Feds celebrate slow rollout
The Federal Government says the number of medical centres delivering the COVID-19 vaccine will double this week.
Inoculations are on track to top one million within days, though this figure is much lower than the original target put out when the vaccine drive began.
Health Minister Greg Hunt says there was a record take-up last week. He has also welcomed the NSW government’s announcement that it will establish 32 super clinics to boost vaccination delivery.
“We welcome all of the states and territories setting up large vaccination centres; that has always … been part of the plan and was included in the national partnership agreements as an option and NSW is now activating it,” Mr Hunt said over the weekend.
University of New South Wales strategic health policy consultant Adjunct Professor Bill Bowtell says the government is being very optimistic.
“There are 97 per cent of Australians this morning who aren‘t vaccinated – this is not going well,” Professor Bowtell said.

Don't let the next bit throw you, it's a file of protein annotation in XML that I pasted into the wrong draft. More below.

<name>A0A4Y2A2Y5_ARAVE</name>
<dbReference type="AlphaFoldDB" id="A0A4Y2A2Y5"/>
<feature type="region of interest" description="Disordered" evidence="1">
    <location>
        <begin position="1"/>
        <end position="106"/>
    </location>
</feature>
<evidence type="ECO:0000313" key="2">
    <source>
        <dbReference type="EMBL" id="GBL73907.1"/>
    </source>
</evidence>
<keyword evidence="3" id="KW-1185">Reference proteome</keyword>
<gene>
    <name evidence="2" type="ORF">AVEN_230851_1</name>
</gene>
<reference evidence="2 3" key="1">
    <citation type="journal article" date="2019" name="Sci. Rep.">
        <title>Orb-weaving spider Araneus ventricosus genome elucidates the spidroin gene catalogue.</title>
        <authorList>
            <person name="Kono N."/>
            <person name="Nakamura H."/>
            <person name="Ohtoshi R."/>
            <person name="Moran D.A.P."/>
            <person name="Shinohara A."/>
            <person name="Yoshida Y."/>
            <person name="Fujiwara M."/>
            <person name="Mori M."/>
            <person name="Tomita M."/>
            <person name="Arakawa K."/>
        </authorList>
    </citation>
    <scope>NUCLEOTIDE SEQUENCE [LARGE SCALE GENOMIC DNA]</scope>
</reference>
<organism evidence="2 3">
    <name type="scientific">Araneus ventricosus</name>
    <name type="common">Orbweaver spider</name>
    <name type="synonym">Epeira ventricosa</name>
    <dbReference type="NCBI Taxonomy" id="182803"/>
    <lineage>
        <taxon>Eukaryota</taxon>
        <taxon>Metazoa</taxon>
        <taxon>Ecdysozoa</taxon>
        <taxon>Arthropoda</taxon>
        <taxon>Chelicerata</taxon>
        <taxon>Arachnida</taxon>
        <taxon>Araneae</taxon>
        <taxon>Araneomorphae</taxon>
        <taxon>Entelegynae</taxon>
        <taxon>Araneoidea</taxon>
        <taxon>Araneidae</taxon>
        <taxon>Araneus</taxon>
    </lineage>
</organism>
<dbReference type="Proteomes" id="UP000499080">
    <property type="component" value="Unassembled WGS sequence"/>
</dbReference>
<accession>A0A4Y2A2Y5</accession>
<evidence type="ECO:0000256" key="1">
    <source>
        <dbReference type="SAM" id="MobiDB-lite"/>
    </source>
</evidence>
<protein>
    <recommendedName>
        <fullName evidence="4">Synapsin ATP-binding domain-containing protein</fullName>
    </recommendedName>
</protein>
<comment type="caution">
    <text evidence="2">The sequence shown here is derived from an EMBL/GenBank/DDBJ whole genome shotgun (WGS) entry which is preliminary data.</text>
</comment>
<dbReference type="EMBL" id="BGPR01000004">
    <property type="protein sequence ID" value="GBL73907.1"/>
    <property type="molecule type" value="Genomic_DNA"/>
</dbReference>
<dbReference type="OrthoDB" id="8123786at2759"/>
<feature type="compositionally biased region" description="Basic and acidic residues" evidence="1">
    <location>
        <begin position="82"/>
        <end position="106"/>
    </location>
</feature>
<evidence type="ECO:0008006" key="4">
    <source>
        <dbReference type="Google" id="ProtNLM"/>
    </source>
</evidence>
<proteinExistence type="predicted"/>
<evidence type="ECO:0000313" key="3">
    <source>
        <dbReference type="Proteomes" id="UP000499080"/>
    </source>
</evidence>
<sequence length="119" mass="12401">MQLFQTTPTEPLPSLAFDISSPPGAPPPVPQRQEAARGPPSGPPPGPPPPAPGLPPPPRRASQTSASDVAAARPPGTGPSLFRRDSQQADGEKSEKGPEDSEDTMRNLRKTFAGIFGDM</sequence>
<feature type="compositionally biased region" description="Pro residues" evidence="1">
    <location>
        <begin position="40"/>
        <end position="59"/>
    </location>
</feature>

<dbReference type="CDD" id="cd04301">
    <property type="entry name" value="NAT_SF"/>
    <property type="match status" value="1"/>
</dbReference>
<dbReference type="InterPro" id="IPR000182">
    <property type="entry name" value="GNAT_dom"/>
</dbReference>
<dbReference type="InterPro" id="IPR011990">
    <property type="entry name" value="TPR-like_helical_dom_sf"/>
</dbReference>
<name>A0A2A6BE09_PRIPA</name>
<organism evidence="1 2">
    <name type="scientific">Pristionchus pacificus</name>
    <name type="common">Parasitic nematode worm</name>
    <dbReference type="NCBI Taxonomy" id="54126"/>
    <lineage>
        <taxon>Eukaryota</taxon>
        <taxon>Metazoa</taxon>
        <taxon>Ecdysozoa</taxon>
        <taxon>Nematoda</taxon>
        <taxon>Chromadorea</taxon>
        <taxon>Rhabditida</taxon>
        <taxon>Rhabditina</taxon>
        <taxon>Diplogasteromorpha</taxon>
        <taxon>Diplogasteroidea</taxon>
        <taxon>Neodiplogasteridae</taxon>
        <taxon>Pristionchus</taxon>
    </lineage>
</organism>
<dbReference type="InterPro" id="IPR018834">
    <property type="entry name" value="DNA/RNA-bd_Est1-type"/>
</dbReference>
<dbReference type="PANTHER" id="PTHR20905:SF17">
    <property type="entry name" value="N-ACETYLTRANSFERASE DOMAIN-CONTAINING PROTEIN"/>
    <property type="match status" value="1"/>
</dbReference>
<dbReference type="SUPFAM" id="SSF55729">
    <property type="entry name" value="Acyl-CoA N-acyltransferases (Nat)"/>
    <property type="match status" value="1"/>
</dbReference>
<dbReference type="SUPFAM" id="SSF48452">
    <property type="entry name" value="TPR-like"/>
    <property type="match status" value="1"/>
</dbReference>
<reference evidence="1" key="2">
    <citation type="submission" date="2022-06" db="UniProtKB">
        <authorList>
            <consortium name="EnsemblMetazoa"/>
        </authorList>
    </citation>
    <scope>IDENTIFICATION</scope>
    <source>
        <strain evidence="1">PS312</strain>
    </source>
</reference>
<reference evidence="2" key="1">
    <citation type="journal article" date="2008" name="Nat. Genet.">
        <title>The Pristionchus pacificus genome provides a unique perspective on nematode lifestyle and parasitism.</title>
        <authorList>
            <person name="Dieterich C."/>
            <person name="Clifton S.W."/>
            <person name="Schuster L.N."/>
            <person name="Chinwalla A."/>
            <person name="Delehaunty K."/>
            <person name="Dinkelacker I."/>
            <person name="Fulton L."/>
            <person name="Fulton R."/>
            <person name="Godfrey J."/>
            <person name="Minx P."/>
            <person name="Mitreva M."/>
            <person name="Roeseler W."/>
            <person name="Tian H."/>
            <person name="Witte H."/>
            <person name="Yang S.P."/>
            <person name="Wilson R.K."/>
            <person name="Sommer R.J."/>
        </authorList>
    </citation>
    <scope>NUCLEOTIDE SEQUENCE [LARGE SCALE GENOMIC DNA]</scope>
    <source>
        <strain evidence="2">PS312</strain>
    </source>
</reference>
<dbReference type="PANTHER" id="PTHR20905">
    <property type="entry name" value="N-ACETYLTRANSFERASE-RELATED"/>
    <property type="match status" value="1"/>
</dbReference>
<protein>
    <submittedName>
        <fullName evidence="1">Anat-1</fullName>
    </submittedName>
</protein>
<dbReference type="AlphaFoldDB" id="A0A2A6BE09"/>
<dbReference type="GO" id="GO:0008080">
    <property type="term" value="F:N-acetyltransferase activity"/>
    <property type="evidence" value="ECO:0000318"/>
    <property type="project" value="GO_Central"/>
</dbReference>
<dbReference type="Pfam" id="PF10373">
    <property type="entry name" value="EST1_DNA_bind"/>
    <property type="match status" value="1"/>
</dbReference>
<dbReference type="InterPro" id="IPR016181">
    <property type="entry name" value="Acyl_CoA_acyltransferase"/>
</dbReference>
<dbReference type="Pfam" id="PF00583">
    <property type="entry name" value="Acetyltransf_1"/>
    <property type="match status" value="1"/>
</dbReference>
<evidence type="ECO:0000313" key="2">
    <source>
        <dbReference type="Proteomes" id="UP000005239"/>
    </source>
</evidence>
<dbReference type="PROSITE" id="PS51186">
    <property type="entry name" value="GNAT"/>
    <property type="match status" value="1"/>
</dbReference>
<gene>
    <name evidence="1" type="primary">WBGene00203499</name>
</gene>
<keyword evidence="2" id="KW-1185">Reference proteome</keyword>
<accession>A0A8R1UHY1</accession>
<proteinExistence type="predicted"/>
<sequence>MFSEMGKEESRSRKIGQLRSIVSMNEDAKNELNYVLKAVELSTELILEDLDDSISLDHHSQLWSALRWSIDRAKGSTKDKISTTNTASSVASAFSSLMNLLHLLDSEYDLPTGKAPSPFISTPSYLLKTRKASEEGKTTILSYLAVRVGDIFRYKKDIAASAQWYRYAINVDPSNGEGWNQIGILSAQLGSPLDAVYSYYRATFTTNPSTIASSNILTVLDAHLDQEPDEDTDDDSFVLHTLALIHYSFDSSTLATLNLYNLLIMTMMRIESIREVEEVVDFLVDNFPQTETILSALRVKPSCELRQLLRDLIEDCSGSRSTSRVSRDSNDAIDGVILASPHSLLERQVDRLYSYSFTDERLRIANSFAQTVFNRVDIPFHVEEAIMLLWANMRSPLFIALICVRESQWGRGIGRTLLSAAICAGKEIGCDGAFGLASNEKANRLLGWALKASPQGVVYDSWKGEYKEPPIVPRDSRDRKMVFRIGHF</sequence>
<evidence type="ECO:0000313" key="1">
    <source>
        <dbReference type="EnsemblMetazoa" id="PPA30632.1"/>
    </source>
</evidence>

“In the world, the virus is mutating faster than we in Australia are vaccinating.
“Most of the other countries in the world … have got this through their head that they need to mobilise urgently to get ahead of the variants of the virus that are spreading in the world – It’s a very serious situation.
“We have problems with supply, because of the way in which procurement was organised five or six months ago.
“And we clearly have problems with distribution … we are not moving fast enough with mass vaccination centres and so on.
“We are falling way behind.”
It comes as two regulators, the Australian Technical Advisory Group on Immunisation and the Therapeutic Goods Administration, announce that the locally made AstraZeneca vaccine is still appropriate, after a Victorian man developed blood clots.
The possible link between the vaccine and blood clots has caused some European countries and Canada to pause its use among various age groups.
The 44-year-old man was admitted at Melbourne's Box Hill Hospital after presenting with serious thrombosis and a low platelet count, about two weeks after he received a dose of the AstraZeneca vaccine.
His symptoms are similar to the diagnostic criteria for the extremely rare condition of vaccine-induced pro-thrombotic thrombocytopenia. This condition has not been recorded in Australia to date.
Acting Chief Medical Officer Michael Kidd said over the weekend that it is still too early to give a definitive answer about the clots.
Hundreds of thousands of people across Australia have received the AstraZeneca vaccine without any recorded major side effects. In a normal year, about 30,000 Australians develop blood clots.